The socio-technical dynamics of chemical feedstock transitions : the case of renewable raw materials in the UK

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Title: The socio-technical dynamics of chemical feedstock transitions : the case of renewable raw materials in the UK
Authors: Bennett, Simon J.
Item Type: Thesis or dissertation
Abstract: Much public and private effort is being directed towards the development of more sustainable chemical feedstocks, yet the associated complexities of technological transitions and the technical, institutional and policy-related challenges they raise are often not wholly recognised. This thesis aims to develop an understanding of the key dynamics of technological change in the chemical industry, with respect to changes in feedstocks and the influence of the changing energy (and climate policy) landscape. It builds on, and contributes to, the ‘innovations’ literature that seeks to translate empirical research on past technological transitions into practical guidance for policy-makers. In particular, this thesis explores the relevance of the close relationship – or ‘co-evolution’ – between chemicals and liquid fuels production, which has not been analysed elsewhere. Transitions between technological systems involve evolutionary processes. The past both shapes the current system and influences future options and pathways. This thesis investigates the historical transition from coal-based to petrochemical feedstocks in the UK (1921-1967), applying a system dynamics approach to extract and elucidate the key interrelationships between technologies, policy and society. The findings are then used to inform a series of interviews with key organisations to gain insights into expectations for renewable raw materials (RRM) in the UK. The results provide a strong indication of the decision-making procedures of actors, and tensions between different industrial activities. They thus provide an empirical basis for developing foresight scenarios that might help inform the current debate about technological transitions, especially those to RRM. This thesis shows that the technological trajectory of the organic chemical industry has for many decades been influenced heavily by governmental attempts to steer technological change towards a changing set of policy priorities. This process has been accompanied by attempts of industrialists to steer policy priorities towards preferred technological trajectories. Parallels can be drawn with the current attempts of policymakers to achieve greater societal sustainability. Results indicate that the innovation system around RRM is already experiencing the socio-technical dynamics of regime disruption and competing designs.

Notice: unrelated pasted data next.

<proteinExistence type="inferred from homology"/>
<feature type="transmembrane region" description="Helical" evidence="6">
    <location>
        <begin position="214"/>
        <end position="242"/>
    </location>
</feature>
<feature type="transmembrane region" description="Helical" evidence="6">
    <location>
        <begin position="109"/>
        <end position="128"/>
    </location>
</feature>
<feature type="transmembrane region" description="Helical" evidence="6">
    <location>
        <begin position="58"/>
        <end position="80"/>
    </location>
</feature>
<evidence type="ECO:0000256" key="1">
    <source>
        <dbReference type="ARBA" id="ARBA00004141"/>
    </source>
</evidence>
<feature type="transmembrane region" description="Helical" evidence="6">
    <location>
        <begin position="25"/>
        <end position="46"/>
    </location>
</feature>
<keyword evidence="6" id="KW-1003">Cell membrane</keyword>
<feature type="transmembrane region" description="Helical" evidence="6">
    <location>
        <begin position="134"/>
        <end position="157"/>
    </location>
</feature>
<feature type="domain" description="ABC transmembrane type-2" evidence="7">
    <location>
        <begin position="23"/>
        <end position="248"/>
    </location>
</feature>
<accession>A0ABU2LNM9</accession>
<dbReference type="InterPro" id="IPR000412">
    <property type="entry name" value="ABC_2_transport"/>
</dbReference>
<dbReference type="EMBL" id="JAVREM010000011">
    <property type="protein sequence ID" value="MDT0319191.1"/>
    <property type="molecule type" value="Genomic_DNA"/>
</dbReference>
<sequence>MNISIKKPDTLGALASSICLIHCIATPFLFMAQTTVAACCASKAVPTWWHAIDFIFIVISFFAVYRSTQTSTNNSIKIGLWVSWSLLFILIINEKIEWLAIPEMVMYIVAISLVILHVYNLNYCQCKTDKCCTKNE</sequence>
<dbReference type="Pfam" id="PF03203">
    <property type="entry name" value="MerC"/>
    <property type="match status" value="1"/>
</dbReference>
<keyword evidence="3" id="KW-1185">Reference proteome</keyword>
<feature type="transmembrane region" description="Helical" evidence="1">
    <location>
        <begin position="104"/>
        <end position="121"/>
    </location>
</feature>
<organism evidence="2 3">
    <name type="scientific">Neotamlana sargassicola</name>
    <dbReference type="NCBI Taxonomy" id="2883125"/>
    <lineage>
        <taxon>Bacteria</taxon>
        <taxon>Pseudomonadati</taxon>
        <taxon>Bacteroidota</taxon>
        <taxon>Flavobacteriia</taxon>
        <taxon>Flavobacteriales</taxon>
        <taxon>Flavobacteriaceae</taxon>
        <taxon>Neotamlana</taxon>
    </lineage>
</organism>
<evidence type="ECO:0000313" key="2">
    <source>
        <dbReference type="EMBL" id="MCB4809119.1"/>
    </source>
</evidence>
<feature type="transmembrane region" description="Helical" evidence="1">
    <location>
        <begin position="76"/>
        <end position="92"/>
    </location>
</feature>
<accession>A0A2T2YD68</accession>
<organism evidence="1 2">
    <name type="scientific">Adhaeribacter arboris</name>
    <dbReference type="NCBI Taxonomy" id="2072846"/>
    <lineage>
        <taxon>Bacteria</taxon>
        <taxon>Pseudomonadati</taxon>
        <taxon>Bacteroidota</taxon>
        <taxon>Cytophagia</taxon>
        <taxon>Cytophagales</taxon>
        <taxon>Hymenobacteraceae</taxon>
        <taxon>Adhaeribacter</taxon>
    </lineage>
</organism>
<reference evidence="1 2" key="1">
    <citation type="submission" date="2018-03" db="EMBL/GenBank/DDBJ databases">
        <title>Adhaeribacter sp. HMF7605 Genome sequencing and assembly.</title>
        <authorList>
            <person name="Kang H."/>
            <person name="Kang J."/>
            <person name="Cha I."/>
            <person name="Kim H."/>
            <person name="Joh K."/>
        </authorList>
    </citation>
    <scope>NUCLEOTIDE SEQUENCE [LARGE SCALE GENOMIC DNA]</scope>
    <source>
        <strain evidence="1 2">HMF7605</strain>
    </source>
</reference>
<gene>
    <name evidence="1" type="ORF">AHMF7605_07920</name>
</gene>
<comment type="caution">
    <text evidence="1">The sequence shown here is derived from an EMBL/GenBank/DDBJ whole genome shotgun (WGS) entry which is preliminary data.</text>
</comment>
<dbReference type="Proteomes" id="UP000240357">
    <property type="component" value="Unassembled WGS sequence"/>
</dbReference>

Issue Date: Dec-2009
Date Awarded: Apr-2010
Supervisor: Pearson, Peter
Author: Bennett, Simon J.
Department: Centre for Environmental Policy
Publisher: Imperial College London
Qualification Level: Doctoral
Qualification Name: Doctor of Philosophy (PhD)
Appears in Collections:Centre for Environmental Policy PhD theses

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